Some of you know what a TV and movie junkie I am. There was also a time when I was actually a TV commercial junkie, too. Well, let me clarify that. I’m not a TV or movie junkie in the sense that I just watch them simply for my own entertainment, but I’ve been told that I’m one of the few geeks that actually pays close attention to all of the end credits. I like finding out who the key grip was, the dolly grip, the truck driver, the food service company, the Foley artist, the gaffer, and needless to say, the composer(s). I’m not sure I really believe I’m one of a few that does that, but whatever makes the story work. 😉

When you’re a child, certain things stick in your head for the most subjective reasons, particularly TV commercials. The more I think about it, I think most TV commercials are actually made for kids – even adult products. For whatever the “hook” is that some producer wants the viewer to get, I think kids often get it first. Kids actually will hold the Rice Krispies to their ear and listen for the snap, crackle and pop. Some kids often think all champions actually do eat Wheaties. I remember suggesting to my grandmother that she get Dawn dish detergent because it did a better job at “cutting through grease,” and to also get Mrs. Buttersworth pancake syrup because it wasn’t “runny like the other brands.” I really did take these commercials to heart! There’s also the mind control game of playing something over and over again so it gets into your subconscious. Meaning that you actually don’t like or even care about the product, but you just remember the commercial. How many slogans can you remember off the top of your head without even buying the product? “Squeeze the Charmin,” “Where’s the beef?” “Have a Coke and a smile” “Frosted Flakes – they’re grrrrrreeeeat!” It was only after I started learning how to compose and arrange that I asked myself, “Who wrote the music for some of those old TV commercials?” Ok, well how’s this for randomness…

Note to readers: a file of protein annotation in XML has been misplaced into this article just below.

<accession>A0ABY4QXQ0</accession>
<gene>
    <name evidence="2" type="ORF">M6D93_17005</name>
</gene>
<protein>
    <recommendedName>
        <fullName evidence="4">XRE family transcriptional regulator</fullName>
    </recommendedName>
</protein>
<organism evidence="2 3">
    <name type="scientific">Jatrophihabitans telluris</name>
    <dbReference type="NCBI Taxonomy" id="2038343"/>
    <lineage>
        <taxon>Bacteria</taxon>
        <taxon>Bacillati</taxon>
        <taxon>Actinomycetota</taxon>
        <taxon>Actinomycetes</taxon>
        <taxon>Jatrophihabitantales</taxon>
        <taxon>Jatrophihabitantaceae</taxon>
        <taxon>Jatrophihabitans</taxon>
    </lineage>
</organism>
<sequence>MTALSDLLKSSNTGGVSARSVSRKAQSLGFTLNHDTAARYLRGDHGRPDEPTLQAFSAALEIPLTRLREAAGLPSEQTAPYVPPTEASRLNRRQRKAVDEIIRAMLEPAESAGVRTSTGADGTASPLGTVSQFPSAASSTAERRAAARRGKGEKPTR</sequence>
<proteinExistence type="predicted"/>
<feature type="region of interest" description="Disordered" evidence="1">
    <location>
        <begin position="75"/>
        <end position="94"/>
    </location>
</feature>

Growing up in Philadelphia, I often would watch WKBS – channel 48. WKBS showed a bunch of old syndicated TV shows like I Love Lucy, The Munsters, The Honeymooners, McHale’s Navy, The Dick Van Dyke Show, etc, etc. They were also the local TV affiliate for the 76ers. A lot of the commercials were from local businesses. Since WKBS was an independent station and not the local affiliate of one of the major networks like NBC, CBS or ABC, I’m assuming that buying airtime on channel 48 was way more feasible for small businesses. One of the most random commercials I remember from my childhood was from a local business called The House of Gayer. If memory serves, it was a beauty salon. Even as a kid, I felt their commercial might have been done a little on the cheap. It was dark and the text font seemed a bit primitive. I don’t remember ever seeing a face, just still photos of the salon and a semi-scary voiceover. (Somehow, I always remember seeing this commercial just before I would go to bed.) However, it had the coolest background music! Because the commercial had a mostly dark blue or black theme, the music felt a little scary, but for whatever reasons, I LOVED the song. I would look forward to pulling the covers just below my eyes when the commercial for The House of Gayer would come on as I would be kind of scared, but absolutely fascinated by this music.

I was 11 years old when WKBS went off the air for good in the summer of 1983. I was so sad. It was the end of a chapter in Philadelphia television history – and the House of Gayer commercials.

Fast forward 35 years.